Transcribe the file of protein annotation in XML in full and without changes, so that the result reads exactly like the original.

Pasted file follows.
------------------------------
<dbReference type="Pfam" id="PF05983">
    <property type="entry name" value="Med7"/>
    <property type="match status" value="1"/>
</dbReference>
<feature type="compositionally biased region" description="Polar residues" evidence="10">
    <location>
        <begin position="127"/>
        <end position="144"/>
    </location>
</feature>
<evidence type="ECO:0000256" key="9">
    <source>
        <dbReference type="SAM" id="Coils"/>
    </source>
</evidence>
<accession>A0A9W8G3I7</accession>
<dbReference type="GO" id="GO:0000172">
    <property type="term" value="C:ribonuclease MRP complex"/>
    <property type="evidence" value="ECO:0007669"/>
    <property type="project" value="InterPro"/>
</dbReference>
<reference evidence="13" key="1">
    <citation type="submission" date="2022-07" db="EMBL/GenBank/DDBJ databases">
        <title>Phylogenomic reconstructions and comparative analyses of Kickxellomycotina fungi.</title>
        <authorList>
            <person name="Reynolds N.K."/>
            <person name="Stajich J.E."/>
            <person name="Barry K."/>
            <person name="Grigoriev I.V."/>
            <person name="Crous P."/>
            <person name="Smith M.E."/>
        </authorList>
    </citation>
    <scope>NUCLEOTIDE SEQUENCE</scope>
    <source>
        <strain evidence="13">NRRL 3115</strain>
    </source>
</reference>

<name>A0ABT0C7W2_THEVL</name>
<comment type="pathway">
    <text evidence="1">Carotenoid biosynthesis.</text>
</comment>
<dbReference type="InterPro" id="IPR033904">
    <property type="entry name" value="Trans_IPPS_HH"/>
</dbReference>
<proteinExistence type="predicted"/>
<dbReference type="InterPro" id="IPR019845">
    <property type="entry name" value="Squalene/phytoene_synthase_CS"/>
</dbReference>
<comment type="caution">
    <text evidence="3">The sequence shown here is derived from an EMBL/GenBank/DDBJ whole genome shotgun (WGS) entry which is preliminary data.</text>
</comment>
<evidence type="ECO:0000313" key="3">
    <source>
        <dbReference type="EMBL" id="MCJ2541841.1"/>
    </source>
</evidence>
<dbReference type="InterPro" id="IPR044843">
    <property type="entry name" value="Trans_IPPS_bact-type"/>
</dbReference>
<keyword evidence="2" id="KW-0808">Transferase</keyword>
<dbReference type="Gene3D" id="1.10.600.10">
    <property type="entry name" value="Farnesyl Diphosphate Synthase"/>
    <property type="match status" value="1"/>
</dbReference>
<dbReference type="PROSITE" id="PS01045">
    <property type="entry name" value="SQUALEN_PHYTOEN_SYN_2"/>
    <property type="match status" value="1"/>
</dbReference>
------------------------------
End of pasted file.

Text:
<dbReference type="Pfam" id="PF05983">
    <property type="entry name" value="Med7"/>
    <property type="match status" value="1"/>
</dbReference>
<feature type="compositionally biased region" description="Polar residues" evidence="10">
    <location>
        <begin position="127"/>
        <end position="144"/>
    </location>
</feature>
<evidence type="ECO:0000256" key="9">
    <source>
        <dbReference type="SAM" id="Coils"/>
    </source>
</evidence>
<accession>A0A9W8G3I7</accession>
<dbReference type="GO" id="GO:0000172">
    <property type="term" value="C:ribonuclease MRP complex"/>
    <property type="evidence" value="ECO:0007669"/>
    <property type="project" value="InterPro"/>
</dbReference>
<reference evidence="13" key="1">
    <citation type="submission" date="2022-07" db="EMBL/GenBank/DDBJ databases">
        <title>Phylogenomic reconstructions and comparative analyses of Kickxellomycotina fungi.</title>
        <authorList>
            <person name="Reynolds N.K."/>
            <person name="Stajich J.E."/>
            <person name="Barry K."/>
            <person name="Grigoriev I.V."/>
            <person name="Crous P."/>
            <person name="Smith M.E."/>
        </authorList>
    </citation>
    <scope>NUCLEOTIDE SEQUENCE</scope>
    <source>
        <strain evidence="13">NRRL 3115</strain>
    </source>
</reference>

<name>A0ABT0C7W2_THEVL</name>
<comment type="pathway">
    <text evidence="1">Carotenoid biosynthesis.</text>
</comment>
<dbReference type="InterPro" id="IPR033904">
    <property type="entry name" value="Trans_IPPS_HH"/>
</dbReference>
<proteinExistence type="predicted"/>
<dbReference type="InterPro" id="IPR019845">
    <property type="entry name" value="Squalene/phytoene_synthase_CS"/>
</dbReference>
<comment type="caution">
    <text evidence="3">The sequence shown here is derived from an EMBL/GenBank/DDBJ whole genome shotgun (WGS) entry which is preliminary data.</text>
</comment>
<evidence type="ECO:0000313" key="3">
    <source>
        <dbReference type="EMBL" id="MCJ2541841.1"/>
    </source>
</evidence>
<dbReference type="InterPro" id="IPR044843">
    <property type="entry name" value="Trans_IPPS_bact-type"/>
</dbReference>
<keyword evidence="2" id="KW-0808">Transferase</keyword>
<dbReference type="Gene3D" id="1.10.600.10">
    <property type="entry name" value="Farnesyl Diphosphate Synthase"/>
    <property type="match status" value="1"/>
</dbReference>
<dbReference type="PROSITE" id="PS01045">
    <property type="entry name" value="SQUALEN_PHYTOEN_SYN_2"/>
    <property type="match status" value="1"/>
</dbReference>